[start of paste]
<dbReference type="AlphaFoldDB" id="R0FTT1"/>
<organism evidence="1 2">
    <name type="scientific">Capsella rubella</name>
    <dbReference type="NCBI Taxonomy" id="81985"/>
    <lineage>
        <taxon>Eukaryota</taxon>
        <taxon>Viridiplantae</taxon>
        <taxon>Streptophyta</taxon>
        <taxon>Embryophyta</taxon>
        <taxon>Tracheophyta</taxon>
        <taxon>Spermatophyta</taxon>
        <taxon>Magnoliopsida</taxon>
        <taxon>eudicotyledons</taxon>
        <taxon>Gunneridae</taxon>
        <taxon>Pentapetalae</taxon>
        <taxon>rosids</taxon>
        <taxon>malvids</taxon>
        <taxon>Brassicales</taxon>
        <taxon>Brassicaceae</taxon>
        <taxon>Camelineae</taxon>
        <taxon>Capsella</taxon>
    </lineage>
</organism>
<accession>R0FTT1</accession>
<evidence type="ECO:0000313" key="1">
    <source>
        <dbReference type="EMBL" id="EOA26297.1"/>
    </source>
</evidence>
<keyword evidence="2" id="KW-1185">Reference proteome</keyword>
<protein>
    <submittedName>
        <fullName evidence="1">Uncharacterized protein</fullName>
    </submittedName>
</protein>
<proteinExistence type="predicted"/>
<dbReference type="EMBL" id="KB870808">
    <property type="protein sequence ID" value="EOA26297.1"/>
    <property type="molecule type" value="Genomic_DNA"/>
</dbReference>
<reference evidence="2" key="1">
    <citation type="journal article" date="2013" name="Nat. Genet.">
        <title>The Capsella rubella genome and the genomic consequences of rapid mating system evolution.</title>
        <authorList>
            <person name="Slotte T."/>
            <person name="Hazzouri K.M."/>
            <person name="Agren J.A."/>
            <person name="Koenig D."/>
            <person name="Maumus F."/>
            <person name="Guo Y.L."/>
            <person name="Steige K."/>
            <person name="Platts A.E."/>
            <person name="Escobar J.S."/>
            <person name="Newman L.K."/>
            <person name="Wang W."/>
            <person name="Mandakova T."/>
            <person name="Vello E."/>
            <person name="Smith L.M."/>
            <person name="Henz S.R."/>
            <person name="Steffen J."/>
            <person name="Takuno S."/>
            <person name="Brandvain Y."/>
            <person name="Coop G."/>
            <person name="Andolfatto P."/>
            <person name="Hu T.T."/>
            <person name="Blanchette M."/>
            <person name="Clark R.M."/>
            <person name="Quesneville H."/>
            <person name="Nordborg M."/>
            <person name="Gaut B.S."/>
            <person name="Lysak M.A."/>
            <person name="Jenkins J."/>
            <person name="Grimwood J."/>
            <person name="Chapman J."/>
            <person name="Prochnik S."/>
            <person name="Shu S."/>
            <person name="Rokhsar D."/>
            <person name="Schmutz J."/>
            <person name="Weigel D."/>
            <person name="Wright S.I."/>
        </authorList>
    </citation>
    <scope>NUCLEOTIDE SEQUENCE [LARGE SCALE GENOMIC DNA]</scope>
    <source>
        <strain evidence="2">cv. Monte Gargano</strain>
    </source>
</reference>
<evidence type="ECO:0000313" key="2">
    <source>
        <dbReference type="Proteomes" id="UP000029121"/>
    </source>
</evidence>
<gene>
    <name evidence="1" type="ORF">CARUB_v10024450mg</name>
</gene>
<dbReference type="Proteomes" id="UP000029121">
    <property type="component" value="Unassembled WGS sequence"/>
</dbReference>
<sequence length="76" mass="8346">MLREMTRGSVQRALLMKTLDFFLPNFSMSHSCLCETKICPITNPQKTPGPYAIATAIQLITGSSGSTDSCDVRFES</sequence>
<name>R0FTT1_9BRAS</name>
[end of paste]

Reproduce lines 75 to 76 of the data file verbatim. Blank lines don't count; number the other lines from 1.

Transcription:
            <person name="Prochnik S."/>
            <person name="Shu S."/>